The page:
Early Verdi chestnut Ernani may be strong on melodious music but the stilted story struggles to take flight despite an interesting directorial concept and a suite of strong performances.
Verdi’s fifth opera sees the fair Elvira pursued by the royal flush of a tenor, a baritone and a bass. Engaged to the vile Don de Silva, Elvira is pursued by the king Don Carlos, while her true love remains the dashing bandit Ernani.
Director Sven-Eric Bechtolf places the action on the stage of a ye olde worlde 19th century opera company, manned by hapless stagehands and floundering musicians. So it is not Opera Australia (or production partner Teatro alla Scala) who is doing a dated, static production, it is the “opera company” of this old world.
The concept is wisely not stretched too far, allowing the actual opera to proceed with little interference. Some visible movement of props is amusing but clowning during scene changes between acts one and two and acts three and four falls rather flat.
Showing the singers of old as belonging to a company of players, we see them arrive in “day wear” during the overture, and, in one of the cleverer period touches, the singers who are not in the final act are seen to have changed back to their 19th century day wear for the curtain calls.
Scenic designer Julian Crouch provides a grand construct of wood, ropes and pulleys for the shell and mechanics of the opera house stage. This is then concealed by the painted flats and drawn curtains utilised to present the opera within an opera. Despite the frequent closing of the “house” curtain, scene changes are generally carried out in full view, the painted canvas flats “winched” slowly into view.
The scale of the staging grandly occupies the full width and height of the State Theatre stage, to the extent that it is difficult to envisage how it ever fitted into the Joan Sutherland Theatre at Sydney Opera House.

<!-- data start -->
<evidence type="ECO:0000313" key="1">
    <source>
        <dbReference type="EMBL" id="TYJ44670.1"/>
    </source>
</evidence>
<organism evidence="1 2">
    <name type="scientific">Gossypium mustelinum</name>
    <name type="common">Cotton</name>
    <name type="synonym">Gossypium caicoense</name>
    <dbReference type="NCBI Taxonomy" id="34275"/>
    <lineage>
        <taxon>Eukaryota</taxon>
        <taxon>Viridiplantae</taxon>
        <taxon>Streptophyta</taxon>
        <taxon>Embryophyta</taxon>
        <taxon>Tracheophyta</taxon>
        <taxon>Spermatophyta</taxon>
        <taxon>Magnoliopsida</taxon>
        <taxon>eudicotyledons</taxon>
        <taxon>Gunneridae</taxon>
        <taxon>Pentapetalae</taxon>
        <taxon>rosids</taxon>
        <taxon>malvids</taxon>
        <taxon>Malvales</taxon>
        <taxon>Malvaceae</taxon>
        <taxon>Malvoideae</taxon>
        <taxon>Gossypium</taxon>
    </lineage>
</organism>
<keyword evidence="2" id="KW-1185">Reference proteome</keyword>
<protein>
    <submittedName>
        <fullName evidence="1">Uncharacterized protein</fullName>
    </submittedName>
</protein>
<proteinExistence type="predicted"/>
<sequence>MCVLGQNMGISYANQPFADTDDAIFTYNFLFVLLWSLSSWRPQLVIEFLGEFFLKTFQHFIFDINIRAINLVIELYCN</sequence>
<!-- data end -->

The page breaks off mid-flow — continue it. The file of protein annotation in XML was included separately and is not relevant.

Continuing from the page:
Costume designer Kevin Pollard draws largely from a warm Mediterranean palette to smartly outfit the company. Crisp jewel tones make a memorable feature of the masked revellers at the climactic wedding.
Working in the larger configuration of the State Theatre pit, maestro Carlo Montanaro draws a sumptuous performance from Orchestra Victoria. Cabalettas have a deliciously brisk pulse, adding a welcome touch of excitement to the performance.
Working with a sizable contingent of Opera Australia Chorus, Paul Fitzsimon ensures that Verdi’s stirring choruses are heard at their best. Highlights include the men’s act three chorus “Si redesti il Leon Di Castiglia” and the full company climax of act three. Presumably working in line with the opera within an opera conceit, it is understandable, and yet also something of a lost opportunity, that the chorus members are required to remain in drearily static arrangements when their music is often so lively.
Tenor Diego Torre neatly balances the dashing and romantic requirements of the title role of Ernani. He begins in crisp form, his clarion tenor ringing out brightly in “Come rugiada al cespite;” in the subsequent cabaletta “O tu che l’alma adora,” however, he experiences difficulty on the final high note. To his credit, Torre’s confidence resumes for the remainder of the opera, the strength of his voice particularly evident when heard clearly above the full company.
Her star ever on the rise, soprano Natalie Aroyan is a delight in the lone lead female role of Elvira. Despite the poor young woman’s constricted social freedom, Aroyan provides a lively spark of passion to suggest a vibrant inner life for the character. Aroyan’s gorgeously voluptuous soprano is a marvellous asset to the production, heard at its best from her first scene, including “Tutto sprezzo che d’Ernani,” onwards.
Doing double duty in repertory with Aida, Alexander Vinogradov is in superb form, practically stealing the entire opera with his magnificent first scene “Infelice!… e tu credevi… che mai vegg’io!” Vinogradov is fearless in conveying the black heart of Don de Silva, the thrill of his luxurious, unwavering bass voice leaving the audience wanting more.
Bulgarian baritone Vladimir Stoyanov maintains a dynamic presence as lovestruck king Don Carlos (who is a later incarnation of the title character of Verdi masterwork Don Carlos). Although he experienced some slight difficulties with pitch on opening night, Stoyanov nonetheless displayed a bright, expressive vocal tone.
Although perhaps better suited to concert performances, the musical quality of this season of Ernani will surely delight lovers of Verdi’s genius.
The Ernani program can be read online.
Man in Chair reviewed Ernani at Met Opera, New York.
Photos: Jeff Busby